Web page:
Kansas in January

I hadn’t ancipated returning to Kansas until late April. But I was honored with an unexpected induction to the St. Thomas Aquinas H.S. Saints Hall of Fame, and so I found myself back home for a late-January ceremony.

The good thing about visiting Kansas in January is the lack of ticks. That affords you the opportunity to go caching deep into forests that you dare not trek during the tick-infested summer months. I didn’t get to do much caching during this trip, since I was working most of the time. But I did get away with some old caching friends for a memorable Sunday in Holton, Kan.


My Geocaching username should give away the fact that I’m not a big fan of Kansas State University. I’m a Jayhawk, born and bred. But I can set aside my Wildcat distaste for caches placed by friend DrPowercat. He has created a “trail” of caches that surround Banner Creek Reservoir. All told, there are more than 80 geocaches to be found. Some are pretty easy. But you’ll also find plenty of my favorite kind of hide: the tree climber.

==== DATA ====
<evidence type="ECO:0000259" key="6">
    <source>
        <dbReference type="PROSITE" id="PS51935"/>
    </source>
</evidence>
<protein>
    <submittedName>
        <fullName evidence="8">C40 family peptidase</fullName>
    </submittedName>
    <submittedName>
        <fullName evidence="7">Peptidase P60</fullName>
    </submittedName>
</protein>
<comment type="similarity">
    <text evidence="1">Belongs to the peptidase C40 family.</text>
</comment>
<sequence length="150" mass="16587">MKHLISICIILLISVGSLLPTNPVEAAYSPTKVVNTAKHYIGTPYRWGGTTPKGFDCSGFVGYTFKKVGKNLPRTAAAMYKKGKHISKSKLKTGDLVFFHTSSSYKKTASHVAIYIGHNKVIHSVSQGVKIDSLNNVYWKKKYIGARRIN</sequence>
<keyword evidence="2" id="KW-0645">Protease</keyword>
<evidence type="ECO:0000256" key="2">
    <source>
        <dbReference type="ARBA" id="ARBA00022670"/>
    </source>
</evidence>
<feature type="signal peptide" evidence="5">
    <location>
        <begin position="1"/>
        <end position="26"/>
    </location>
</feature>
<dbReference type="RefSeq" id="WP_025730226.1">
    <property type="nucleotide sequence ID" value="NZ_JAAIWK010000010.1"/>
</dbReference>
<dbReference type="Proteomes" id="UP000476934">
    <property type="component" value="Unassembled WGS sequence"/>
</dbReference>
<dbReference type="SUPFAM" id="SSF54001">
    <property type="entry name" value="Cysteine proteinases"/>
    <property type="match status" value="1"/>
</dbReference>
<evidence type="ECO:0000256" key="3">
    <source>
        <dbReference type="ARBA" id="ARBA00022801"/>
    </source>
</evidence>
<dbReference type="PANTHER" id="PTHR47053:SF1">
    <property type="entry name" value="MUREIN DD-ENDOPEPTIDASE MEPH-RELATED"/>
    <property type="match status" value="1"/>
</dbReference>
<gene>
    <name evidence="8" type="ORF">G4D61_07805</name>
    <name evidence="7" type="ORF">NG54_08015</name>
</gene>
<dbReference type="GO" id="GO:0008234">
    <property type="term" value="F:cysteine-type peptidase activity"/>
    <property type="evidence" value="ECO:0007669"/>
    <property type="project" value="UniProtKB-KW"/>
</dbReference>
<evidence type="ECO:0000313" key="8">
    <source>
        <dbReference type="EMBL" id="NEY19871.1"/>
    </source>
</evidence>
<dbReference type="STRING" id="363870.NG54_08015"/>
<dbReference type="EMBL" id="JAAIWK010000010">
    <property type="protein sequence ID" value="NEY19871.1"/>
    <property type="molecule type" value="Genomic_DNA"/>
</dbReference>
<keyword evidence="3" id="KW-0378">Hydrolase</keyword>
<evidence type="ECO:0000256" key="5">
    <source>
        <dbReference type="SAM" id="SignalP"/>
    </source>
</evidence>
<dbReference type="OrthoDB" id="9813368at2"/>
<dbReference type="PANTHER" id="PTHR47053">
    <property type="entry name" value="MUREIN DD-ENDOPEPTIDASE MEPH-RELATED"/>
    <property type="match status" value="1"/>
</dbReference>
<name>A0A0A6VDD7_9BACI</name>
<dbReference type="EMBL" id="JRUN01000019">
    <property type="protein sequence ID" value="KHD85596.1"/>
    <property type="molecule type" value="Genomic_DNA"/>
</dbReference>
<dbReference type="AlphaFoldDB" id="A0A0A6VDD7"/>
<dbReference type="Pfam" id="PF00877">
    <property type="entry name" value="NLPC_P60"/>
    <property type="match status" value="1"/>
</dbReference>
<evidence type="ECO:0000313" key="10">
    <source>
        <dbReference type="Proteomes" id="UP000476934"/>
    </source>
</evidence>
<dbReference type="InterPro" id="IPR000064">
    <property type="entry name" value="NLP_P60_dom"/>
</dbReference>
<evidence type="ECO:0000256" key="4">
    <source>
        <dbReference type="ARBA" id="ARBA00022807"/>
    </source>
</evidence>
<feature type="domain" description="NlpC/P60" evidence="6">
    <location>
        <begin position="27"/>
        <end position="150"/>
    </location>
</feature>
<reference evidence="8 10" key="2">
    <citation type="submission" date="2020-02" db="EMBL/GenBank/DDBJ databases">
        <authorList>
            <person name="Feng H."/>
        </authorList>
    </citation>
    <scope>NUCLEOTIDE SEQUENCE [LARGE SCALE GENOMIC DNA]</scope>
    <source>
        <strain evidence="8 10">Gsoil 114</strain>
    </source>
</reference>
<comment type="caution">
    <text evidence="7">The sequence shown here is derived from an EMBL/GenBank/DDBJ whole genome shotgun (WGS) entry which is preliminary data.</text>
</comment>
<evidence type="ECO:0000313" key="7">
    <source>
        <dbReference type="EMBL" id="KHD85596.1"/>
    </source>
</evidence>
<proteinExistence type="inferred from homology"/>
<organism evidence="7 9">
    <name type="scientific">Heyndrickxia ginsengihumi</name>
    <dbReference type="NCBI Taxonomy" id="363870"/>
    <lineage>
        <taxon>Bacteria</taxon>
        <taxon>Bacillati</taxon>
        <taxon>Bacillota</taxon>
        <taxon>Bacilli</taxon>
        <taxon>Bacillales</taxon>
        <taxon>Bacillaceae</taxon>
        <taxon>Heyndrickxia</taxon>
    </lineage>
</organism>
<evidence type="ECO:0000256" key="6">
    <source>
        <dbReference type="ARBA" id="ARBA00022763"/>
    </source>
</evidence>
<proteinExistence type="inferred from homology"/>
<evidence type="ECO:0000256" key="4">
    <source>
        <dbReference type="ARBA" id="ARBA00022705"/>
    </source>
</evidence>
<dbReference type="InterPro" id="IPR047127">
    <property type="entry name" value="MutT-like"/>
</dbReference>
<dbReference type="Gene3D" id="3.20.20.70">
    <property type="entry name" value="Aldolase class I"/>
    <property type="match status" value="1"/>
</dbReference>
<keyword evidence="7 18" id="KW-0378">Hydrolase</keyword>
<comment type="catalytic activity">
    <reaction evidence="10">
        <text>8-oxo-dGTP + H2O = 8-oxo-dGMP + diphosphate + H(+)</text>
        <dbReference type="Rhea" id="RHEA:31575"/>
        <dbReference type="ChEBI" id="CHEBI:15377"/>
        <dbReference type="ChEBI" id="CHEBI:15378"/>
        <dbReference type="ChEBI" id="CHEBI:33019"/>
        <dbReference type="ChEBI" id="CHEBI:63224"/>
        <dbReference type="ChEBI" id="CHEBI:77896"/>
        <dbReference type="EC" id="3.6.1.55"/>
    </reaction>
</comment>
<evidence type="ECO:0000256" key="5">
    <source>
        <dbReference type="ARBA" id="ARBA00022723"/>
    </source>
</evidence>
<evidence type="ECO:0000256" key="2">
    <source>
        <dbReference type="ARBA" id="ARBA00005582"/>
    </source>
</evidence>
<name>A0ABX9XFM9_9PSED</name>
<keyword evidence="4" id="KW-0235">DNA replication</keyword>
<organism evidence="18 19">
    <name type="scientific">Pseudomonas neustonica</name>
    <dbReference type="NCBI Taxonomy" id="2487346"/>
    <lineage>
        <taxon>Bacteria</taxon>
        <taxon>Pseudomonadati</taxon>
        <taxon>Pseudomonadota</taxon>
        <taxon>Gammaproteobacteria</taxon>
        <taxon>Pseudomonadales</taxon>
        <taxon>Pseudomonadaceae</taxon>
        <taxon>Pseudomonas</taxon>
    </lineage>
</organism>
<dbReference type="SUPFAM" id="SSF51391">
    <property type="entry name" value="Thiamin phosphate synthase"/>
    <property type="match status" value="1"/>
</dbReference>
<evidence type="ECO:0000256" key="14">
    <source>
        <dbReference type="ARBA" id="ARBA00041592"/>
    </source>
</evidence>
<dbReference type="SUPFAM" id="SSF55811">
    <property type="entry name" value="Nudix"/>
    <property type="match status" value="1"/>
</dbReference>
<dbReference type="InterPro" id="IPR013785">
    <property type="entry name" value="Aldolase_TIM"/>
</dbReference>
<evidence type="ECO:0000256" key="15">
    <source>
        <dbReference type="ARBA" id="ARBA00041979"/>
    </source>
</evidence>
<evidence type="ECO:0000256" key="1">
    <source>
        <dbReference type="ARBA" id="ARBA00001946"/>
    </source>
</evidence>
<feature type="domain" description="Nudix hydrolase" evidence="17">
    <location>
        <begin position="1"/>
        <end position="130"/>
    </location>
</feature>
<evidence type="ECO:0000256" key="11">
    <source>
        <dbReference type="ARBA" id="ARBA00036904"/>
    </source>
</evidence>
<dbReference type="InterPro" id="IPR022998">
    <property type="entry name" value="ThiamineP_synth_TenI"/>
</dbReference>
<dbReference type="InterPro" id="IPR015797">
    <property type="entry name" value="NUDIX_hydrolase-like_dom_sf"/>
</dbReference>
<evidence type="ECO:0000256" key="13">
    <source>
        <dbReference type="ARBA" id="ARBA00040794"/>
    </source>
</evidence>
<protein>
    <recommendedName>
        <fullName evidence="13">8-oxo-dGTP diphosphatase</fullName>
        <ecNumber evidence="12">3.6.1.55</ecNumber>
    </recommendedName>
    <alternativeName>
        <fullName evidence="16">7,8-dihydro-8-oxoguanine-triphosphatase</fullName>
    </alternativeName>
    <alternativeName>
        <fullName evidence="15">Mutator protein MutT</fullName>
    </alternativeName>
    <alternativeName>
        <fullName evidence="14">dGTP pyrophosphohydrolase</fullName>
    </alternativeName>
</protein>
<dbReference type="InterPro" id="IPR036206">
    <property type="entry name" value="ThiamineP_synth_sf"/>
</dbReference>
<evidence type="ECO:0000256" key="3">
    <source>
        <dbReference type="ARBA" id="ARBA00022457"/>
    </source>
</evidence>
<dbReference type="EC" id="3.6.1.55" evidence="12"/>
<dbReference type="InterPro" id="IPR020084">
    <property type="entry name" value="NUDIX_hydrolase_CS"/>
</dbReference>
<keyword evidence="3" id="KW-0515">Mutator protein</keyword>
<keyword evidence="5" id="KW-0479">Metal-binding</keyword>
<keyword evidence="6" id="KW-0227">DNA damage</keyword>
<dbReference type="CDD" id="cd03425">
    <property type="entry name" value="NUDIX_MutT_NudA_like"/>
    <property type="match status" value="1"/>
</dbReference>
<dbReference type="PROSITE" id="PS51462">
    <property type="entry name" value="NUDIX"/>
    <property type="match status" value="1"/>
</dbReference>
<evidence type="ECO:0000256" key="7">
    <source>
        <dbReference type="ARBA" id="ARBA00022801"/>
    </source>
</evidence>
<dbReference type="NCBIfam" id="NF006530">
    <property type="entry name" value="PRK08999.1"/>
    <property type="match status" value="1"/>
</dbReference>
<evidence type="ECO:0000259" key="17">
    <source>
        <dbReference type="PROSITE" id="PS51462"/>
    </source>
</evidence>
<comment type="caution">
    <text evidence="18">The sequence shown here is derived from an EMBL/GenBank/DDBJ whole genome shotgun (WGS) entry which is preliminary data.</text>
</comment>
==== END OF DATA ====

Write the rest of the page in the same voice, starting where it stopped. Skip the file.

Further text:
The CO himself came along to accompany a group that included myself, den2den2, javthrowr, kcsmiths, OrigamiFolder and Truvtter. We really couldn’t have asked for a much better January day in Kansas. It was pretty nippy to start, but the temperature warmed up nicely and the wind was hardly noticeable. When it was all said and done, we’d hiked 13+ miles and found around 80 caches.


I returned a few days later to complete the series. It wasn’t quite the same caching solo, but there’s something about being out by yourself on a Kansas reservoir that can’t be beat.

Like I said, I didn’t get to do a ton of other caching during this trip. But I don’t want to forget to mention my visit to Tiffany Springs Park. If you’re ever in the Kansas City area, and it’s not tick season, give TSP a try. There are some really high quality caches out there. My favorite of this visit was Where Eagles Dare, a wonderful tree climber very near a parking area. If you like to climb, you’ll love this one!